Last updated Thursday, October 02, 2014 10:12pm

Alya Ilhami Ahmad Iran, 17 months, looks on as she joins her family to perform Eid al-Fitr prayers at a mosque in Kota Baru on August 8, 2013. — Reuters picAlya Ilhami Ahmad Iran, 17 months, looks on as she joins her family to perform Eid al-Fitr prayers at a mosque in Kota Baru on August 8, 2013. — Reuters picPETALING JAYA, Aug 14 — The Sultan of Johor has instructed the state’s religious authorities to carry out an in-depth probe into the alleged use of a Muslim prayer room there by Buddhists last week, Sinar Harian reported on its website today.

The newspaper reported that Sultan Ibrahim Sultan Iskandar made the order yesterday following a meeting with Johor Islamic Religious Council (MAIJ).

“In this matter, His Majesty is aware and concerned and ordered that the relevant authorities carry out a comprehensive investigation accurately based on facts,” MAIJ advisor Datuk Nooh Gadut said after meeting that was also attended by council chairman Abdul Mutalib Abdul Rahim.

“The MAIJ enforcement will act according to Islamic enactments, and other agencies will inspect any breaches that have happened, including the police, so that this matter would be investigated according to existing laws,” Nooh added.

The state ruler has also ordered a circular to ensure that Muslim prayer places in hotels are built according to the correct process.

“His Majesty ordered the Johor Islamic Religious Department to issue a circular to all district kadis (Islamic judges) so that all hotel and resort operators will comply with the procedure to build surau and mosques.

“A circular will be issued in the shortest time and I don’t deny that we have overlooked in this matter because the number of resorts are too many,” Nooh was quoted saying.

On Monday, Bernama reported Johor Mufti Datuk Mohd Tahrir Samsudin as saying that the surau was not built in the right direction.

“Based on monitoring and surveying of the surau, we find there is doubt in terms of its design. It does not face the Kaabah (in Mecca, as required) but faces outside of Masjidil Haram,” he was quoted saying.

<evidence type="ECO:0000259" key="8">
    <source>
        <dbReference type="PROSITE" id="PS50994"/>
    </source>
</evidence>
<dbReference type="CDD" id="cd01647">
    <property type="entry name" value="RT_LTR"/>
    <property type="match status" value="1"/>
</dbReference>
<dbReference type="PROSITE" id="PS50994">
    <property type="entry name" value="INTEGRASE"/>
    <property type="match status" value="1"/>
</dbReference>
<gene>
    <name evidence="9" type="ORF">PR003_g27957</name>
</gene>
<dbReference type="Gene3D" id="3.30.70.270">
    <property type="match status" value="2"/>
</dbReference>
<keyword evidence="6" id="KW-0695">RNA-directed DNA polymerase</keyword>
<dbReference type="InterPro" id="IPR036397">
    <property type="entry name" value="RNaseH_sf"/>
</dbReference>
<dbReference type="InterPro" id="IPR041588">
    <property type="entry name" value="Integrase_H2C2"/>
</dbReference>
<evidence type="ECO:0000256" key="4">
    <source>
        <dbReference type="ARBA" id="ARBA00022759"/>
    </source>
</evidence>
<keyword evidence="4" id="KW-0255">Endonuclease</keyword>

Mohd Tahrir had made that comment when visiting the surau and said the state fatwa committee will probe the matter under section 7 (a) of the Syariah Criminal Offences Enactment 1997 for “insulting Islam or causing Islam to be looked down upon”.

The prayer room in the resort became the centre of a controversy on Monday after an online video showing its use by Buddhist worshippers made headlines.

The resort owner was arrested the same day after police reports were lodged over the incident that purportedly happened in the surau within the resort’s grounds last week. He was later remanded until Friday for police investigations.

The 45-year-old man with a permanent resident status in Malaysia is being probed under section 295 of the Penal Code, which comes under the heading of “injuring or defiling a place of worship with intent to insult the religion of any class”.

In a Monday report, Berita Harian quoted the resort owner as saying he did not expect the offer to lead to the controversy now.

“I do not think the action of giving permission to believers of other religions to use the surau is wrong. This is because they only wanted to use the surau for meditation.

“I have no intention of hurting anyone’s feelings. My intention is to show that Islam is universal and tolerant,” said the Singapore-born Muslim.

Yesterday, the Buddhist Maha Vihara — a group representing Malaysian Buddhists — apologised over the prayer session in the surau.

In a brief statement, Chief High Priest of Malaysia Datuk K. Srï Dhammaratana expressed his group’s regret while urging followers of the religion to be mindful of others in their worship.

“We would like to apologise to our Muslim brothers and sisters for the actions of a certain Buddhist group from Singapore in having their meditation session at the surau of a resort in Kota Tinggi.

“I advise Buddhists in Malaysia and Singapore to respect the religious sensitivities of other religionists while carrying out our own religious obligations and responsibilities,” Dhammaratana said.